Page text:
The oxygen sensors are a vital part of measuring the amount of oxygen in the gas. If there’s something wrong with the oxygen sensor, the Check Engine Light is sure to come on, which can be annoying. This leads to many drivers asking how to bypass oxygen sensors so the Check Engine Light will go off.
While it can be done with the help of a dummy O2 sensor, it’s not always the best option. In some cases, it could be illegal and other times it can mess with the performance of the vehicle. However, it’s easy to do, requiring you to swap the defective sensor with a dummy.
In this article, we give step-by-step directions on how to work around the oxygen sensors. We also explain why you might not want to do this with your vehicle.
Should You Bypass Oxygen Sensors?
Bypassing the oxygen sensor with a dummy can be done. Many people will do this to get the Check Engine Light to turn off when emissions aren’t right or to allow for more flexibility when tuning the engine.
If you want to remove the first sensor before the catalytic converter you will need an O2 sensor simulator, which could be found online. If you want to remove the second sensor behind the catalytic converter to get rid of the P0420 or P0421 code, you can often use an adapter like this.
However, it’s not legal in all parts of the country, so you want to check your local laws before performing this hack. Additionally, you won’t want to mess with the oxygen sensor found before the catalytic converter unless you know how to tune the engine. This O2 sensor is responsible for controlling the fuel and air mixture, so the performance of the engine could suffer without it.
The O2 sensor working with the catalytic converter is there strictly to monitor emissions. Removing this one doesn’t change how the car runs; it just keeps you from knowing when the cat is working as it should.
How to Bypass Oxygen Sensors
1. Prepare the Car
You don’t want to work with a hot car. Instead, allow it to cool down completely before getting started. It could take several hours for the exhaust to completely cool after driving.
Disconnect the negative battery cable from the terminal. Simply loosen the nut and slide the clamp away from the terminal.
2. Lift Vehicle
You want to get your vehicle up in the air, so you have more room to work. Using the front jack point of the vehicle, jack up the car.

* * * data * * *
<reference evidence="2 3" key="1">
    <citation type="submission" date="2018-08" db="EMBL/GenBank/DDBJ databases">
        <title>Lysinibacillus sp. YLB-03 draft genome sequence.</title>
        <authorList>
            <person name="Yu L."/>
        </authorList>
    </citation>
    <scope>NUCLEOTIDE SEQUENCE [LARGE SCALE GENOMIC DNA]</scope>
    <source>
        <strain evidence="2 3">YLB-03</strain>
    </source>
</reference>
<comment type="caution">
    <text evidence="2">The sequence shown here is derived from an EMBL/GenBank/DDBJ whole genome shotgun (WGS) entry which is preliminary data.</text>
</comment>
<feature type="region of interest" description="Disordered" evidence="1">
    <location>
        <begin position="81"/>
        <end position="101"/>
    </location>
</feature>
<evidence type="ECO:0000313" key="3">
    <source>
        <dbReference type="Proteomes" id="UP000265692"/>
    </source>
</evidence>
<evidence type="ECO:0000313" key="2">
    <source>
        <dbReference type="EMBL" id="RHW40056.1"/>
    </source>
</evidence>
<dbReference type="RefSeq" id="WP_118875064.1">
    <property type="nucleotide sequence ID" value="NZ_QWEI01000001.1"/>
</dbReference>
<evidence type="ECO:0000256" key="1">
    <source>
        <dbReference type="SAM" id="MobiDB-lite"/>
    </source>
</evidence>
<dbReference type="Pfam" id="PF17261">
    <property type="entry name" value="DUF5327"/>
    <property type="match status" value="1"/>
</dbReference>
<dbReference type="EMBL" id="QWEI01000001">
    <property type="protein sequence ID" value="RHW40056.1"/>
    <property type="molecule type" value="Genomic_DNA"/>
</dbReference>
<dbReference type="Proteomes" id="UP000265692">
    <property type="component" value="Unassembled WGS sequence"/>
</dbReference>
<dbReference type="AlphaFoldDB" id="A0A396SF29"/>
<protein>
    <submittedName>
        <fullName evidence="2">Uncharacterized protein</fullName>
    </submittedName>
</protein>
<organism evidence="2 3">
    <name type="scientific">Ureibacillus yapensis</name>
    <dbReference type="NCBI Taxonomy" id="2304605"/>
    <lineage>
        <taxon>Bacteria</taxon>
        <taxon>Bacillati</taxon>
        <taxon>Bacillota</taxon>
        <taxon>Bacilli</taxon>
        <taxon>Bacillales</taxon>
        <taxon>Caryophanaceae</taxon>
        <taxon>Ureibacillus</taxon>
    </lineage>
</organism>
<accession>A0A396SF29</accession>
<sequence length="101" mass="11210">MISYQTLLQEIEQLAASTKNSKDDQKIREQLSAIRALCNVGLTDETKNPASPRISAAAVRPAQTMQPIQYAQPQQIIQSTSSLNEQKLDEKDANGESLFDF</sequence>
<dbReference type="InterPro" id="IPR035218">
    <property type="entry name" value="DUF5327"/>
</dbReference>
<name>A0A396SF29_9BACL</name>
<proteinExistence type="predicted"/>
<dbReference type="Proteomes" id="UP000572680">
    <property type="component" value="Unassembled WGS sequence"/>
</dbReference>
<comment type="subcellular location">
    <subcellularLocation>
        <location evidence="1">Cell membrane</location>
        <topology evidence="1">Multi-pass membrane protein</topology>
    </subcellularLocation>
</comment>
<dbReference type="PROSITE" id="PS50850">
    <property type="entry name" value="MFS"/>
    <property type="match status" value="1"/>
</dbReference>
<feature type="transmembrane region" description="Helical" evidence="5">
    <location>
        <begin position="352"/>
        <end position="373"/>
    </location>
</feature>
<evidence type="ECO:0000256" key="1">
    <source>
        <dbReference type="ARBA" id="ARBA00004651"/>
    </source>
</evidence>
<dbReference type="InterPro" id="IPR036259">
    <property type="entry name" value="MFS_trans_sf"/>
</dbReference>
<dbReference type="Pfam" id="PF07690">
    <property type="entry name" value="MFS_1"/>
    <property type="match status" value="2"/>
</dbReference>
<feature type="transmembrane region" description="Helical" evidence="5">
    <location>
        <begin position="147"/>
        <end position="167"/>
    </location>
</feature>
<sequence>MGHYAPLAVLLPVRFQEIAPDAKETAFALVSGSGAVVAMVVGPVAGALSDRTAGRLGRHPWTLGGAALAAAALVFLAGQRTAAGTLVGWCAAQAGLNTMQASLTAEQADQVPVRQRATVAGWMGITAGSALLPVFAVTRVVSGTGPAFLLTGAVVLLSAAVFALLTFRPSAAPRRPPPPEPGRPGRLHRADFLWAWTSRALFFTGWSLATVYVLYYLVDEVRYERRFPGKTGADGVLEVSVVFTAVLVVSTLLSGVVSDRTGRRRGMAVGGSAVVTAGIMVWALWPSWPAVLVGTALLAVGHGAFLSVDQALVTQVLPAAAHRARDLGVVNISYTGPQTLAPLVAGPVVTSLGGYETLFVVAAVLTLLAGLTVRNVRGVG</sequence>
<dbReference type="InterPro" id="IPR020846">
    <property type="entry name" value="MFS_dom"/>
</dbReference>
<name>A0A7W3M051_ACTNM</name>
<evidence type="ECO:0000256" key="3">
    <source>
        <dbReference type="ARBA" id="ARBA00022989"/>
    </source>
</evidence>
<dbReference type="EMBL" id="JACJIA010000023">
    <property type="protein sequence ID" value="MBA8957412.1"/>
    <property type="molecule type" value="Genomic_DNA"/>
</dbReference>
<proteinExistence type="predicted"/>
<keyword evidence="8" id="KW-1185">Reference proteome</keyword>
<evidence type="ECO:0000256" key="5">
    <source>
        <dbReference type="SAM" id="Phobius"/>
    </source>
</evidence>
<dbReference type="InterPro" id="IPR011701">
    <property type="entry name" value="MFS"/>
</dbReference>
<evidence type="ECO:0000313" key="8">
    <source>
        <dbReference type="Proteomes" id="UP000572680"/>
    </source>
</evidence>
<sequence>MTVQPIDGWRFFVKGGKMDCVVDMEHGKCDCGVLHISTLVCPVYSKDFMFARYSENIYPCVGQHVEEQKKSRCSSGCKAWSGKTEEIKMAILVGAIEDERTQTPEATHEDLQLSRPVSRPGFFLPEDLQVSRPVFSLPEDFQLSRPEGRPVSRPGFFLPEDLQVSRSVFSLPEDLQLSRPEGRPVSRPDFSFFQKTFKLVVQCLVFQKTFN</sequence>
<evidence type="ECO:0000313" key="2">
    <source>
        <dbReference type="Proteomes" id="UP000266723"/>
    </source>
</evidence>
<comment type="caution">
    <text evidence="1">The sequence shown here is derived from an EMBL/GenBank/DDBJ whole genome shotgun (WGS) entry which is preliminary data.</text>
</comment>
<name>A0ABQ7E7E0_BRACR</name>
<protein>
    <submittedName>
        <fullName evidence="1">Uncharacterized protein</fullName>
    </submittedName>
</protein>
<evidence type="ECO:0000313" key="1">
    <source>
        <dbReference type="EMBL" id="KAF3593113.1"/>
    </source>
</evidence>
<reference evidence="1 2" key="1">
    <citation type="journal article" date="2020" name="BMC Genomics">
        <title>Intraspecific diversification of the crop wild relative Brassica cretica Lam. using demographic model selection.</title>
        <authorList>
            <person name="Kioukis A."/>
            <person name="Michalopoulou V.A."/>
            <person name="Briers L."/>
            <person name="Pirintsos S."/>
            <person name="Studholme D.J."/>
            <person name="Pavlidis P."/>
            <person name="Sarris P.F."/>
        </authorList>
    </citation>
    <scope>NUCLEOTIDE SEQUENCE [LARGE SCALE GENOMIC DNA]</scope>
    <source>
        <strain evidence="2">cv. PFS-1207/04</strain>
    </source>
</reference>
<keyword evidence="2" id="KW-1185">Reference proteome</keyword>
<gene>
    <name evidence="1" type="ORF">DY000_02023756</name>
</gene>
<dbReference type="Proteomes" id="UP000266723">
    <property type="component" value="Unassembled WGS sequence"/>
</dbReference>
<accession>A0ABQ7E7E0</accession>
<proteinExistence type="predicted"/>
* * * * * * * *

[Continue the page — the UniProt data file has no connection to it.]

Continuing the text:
Put jack stands under the frame towards the front of the vehicle. Gently lower the vehicle back down on the stands.
3. Disconnect O2 Sensor
Find the O2 sensor that needs to be removed. It should be part of the exhaust system and it resembles a plug. You may find it in the catalytic converter or before and after it, run by two separate sensors.
Carefully unplug the wiring attached to the sensor. You must squeeze the tab to release it before pulling it away from its housing. Finally, turn it counterclockwise using a special oxygen sensor removal tool.
4. Insert Dummy O2 Sensor
Install your new dummy sensor, otherwise known as an O2 sensor simulator. You put it in by turning the sensor clockwise, just as if you were replacing it with a new O2 sensor.
Connect the wiring to the sensor and lower the vehicle back down to the ground. You are ready to start the car and see if the Check Engine Light has gone off. You may also need to drive it for a short distance to get the light off.
What are Oxygen Sensors?
The oxygen sensor is otherwise referred to as the lambda sensor. It’s been around since the 1960s and was originally designed for Bosch. This electronic sensor measures how much oxygen is in gas. While the original design contained platinum and ceramic coated zirconia, planar sensors soon became the norm for mass production.
NTK created the modern O2 sensor in 1990, originally to be used in several Honda models. It was created from High-Temperature Cofired Ceramic (HTCC), making it more efficient. Now, all modern cars feature oxygen sensors.
This sensor can be found in the emissions system. It’s responsible for sending data about the oxygen levels back to the engine computer where adjustments can be made. It has a profound impact on the performance of the vehicle and alerts you to trouble with emissions. If you live in a state that requires emissions testing, a faulty oxygen sensor could fail you.
At a bare minimum, there is one O2 sensor before the catalytic converter. There can also be a sensor in every exhaust manifold, so it’s difficult to know how many each car has. In many of today’s vehicles, there can be four oxygen sensors.
How to Test an Oxygen Sensor
If you think there’s a bad oxygen sensor on your vehicle, you can test it. You will need a back probe and a digital voltmeter.
To test the sensor, you must first find the wires that run to it. Give these wires a visual inspection to ensure there is no damage and everything looks good. If there’s wear and tear, you want to replace the sensor.
If everything looks good, you want to start the car engine. Allow it to run until it reaches at least 200 degrees Fahrenheit. This step ensures that the reading will be accurate. Turn off the engine temporarily while you set up the connectors.
With your voltmeter and back probe, measure the oxygen sensor at a few different points to see if the measurements are faulty. You can connect the back probe to the signal wire and connect the voltmeter’s positive lead to the back probe. Next, you will connect the voltmeter’s negative lead to a ground on the chassis.
Set the voltmeter to the 1-volt scale. Start the vehicle and check the voltmeter’s reading. It should change quickly. If it is only reading 0.5 volts, the vehicle might not be warmed enough. If it isn’t changing after the engine is warmed, there is something wrong with the sensor.
You can also create a vacuum leak to check how the sensor deals with a lean mixture. There’s also the option to do a propane enrichment test. If you aren’t familiar with either of these, it might be best to visit a mechanic for professional guidance.